Game of Thrones is a phenonemon that everyone seems to read and/or watched and have been raving about. I actually ended up reading this pretty much concurrently with watching season one of the TV series which might or might not have been a good idea, although I have to say it does seem to be a pretty faithful adaptation.
This is a Big book with a sprawling cast of characters. I was reminded of what Diana Wynne Jones said about maps in her Tough Guide to Fantasyland as I waded through pages and pages of maps at the beginning and wondered how I would keep track of things – short of The Wall in the distant north I’m not sure if I ever really did.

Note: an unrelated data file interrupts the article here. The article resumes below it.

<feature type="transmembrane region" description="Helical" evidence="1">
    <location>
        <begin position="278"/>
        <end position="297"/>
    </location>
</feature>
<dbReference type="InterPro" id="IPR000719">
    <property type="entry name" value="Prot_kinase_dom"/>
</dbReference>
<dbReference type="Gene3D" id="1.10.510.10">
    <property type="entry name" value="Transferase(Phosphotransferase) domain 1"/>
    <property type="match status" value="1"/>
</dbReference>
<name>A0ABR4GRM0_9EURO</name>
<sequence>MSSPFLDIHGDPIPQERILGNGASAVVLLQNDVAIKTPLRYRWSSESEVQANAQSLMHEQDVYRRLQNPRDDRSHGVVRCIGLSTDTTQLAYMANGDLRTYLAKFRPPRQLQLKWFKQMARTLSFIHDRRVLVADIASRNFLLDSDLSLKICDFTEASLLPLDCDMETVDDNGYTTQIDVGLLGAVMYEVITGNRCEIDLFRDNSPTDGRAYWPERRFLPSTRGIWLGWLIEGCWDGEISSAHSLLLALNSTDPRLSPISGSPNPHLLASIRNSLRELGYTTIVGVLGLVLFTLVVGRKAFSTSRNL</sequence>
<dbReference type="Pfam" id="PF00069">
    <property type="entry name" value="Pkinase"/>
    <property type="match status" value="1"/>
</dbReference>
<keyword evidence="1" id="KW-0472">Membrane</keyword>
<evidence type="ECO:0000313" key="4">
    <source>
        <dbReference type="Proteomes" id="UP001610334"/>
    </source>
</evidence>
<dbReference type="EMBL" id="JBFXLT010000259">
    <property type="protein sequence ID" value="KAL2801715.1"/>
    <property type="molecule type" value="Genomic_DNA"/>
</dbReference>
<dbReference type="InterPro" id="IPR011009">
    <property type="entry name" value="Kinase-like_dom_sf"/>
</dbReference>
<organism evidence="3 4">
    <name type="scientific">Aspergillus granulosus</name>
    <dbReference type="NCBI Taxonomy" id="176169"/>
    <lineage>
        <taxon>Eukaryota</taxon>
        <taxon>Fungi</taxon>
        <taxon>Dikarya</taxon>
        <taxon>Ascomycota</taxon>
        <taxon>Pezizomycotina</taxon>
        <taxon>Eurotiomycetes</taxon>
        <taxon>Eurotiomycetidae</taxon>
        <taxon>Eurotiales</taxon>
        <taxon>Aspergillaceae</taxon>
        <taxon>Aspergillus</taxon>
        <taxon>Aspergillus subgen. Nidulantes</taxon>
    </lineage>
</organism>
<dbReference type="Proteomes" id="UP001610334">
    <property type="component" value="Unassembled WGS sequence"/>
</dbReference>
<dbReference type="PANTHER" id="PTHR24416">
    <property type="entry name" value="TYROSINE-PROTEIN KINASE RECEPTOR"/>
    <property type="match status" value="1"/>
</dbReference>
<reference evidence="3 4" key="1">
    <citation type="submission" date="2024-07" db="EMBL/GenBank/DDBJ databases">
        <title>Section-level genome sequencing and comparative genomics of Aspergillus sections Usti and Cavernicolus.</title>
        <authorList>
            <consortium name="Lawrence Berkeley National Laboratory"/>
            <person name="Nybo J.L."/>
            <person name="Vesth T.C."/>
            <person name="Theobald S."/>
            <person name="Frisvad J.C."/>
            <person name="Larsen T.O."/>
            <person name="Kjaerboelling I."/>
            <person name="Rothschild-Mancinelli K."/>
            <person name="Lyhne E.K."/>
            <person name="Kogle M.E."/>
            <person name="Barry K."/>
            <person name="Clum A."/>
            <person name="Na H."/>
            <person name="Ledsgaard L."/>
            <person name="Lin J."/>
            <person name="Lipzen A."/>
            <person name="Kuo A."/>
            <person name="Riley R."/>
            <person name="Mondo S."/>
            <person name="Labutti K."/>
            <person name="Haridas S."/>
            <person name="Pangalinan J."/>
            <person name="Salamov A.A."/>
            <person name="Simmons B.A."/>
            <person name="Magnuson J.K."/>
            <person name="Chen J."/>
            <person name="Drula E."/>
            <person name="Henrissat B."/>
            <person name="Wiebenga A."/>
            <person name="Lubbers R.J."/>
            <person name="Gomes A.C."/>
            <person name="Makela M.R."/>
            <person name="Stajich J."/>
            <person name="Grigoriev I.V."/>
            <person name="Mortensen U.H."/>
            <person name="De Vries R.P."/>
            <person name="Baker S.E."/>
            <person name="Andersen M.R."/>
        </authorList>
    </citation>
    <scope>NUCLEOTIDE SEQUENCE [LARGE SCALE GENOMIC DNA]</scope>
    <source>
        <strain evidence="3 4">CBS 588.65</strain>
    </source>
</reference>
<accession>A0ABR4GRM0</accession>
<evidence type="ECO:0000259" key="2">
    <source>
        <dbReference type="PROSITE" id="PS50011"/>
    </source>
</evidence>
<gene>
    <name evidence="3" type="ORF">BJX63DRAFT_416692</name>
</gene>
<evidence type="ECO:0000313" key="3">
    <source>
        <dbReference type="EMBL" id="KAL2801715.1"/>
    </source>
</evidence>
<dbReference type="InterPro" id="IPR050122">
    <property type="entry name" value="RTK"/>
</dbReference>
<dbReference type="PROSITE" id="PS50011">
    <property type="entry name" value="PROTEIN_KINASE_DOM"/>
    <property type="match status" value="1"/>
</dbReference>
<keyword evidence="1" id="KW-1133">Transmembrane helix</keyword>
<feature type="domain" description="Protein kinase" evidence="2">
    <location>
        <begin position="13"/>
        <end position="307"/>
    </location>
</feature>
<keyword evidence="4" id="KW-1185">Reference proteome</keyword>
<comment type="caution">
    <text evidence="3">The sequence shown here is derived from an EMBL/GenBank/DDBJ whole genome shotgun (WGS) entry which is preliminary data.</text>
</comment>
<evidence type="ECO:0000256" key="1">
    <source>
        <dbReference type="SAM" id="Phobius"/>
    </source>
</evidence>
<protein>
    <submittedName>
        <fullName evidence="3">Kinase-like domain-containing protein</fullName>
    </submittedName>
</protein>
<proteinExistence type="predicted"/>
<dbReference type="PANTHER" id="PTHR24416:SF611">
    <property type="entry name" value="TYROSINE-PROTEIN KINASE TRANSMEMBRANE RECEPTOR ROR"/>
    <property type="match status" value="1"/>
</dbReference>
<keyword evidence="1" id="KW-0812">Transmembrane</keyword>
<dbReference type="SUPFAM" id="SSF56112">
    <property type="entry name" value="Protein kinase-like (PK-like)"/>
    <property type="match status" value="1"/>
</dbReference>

The book is also what I would describe (for want of a better word) as classic ‘sword’n’sorcery’ or high fantasy – the stuff of swords and swordplay, dragons and deception, and battles, whereas ‘my’ kind of fantasy is more your ‘realworld fantasy’ or magical realism. That said I enjoyed the way that the stories (for there are many) are character driven and are told through chapters that are for and about single characters. In this way I felt it was a bit like an Icelandic Saga of old.
My favourite stories were the one’s that involved the young, the in-experienced, or the cast out, who are set to find themselves and learn who it is they must defeat to stay alive. Thus, I found myself most engaged with Bran, Arya, Jon, and Daenerys: all characters to survive until the next book.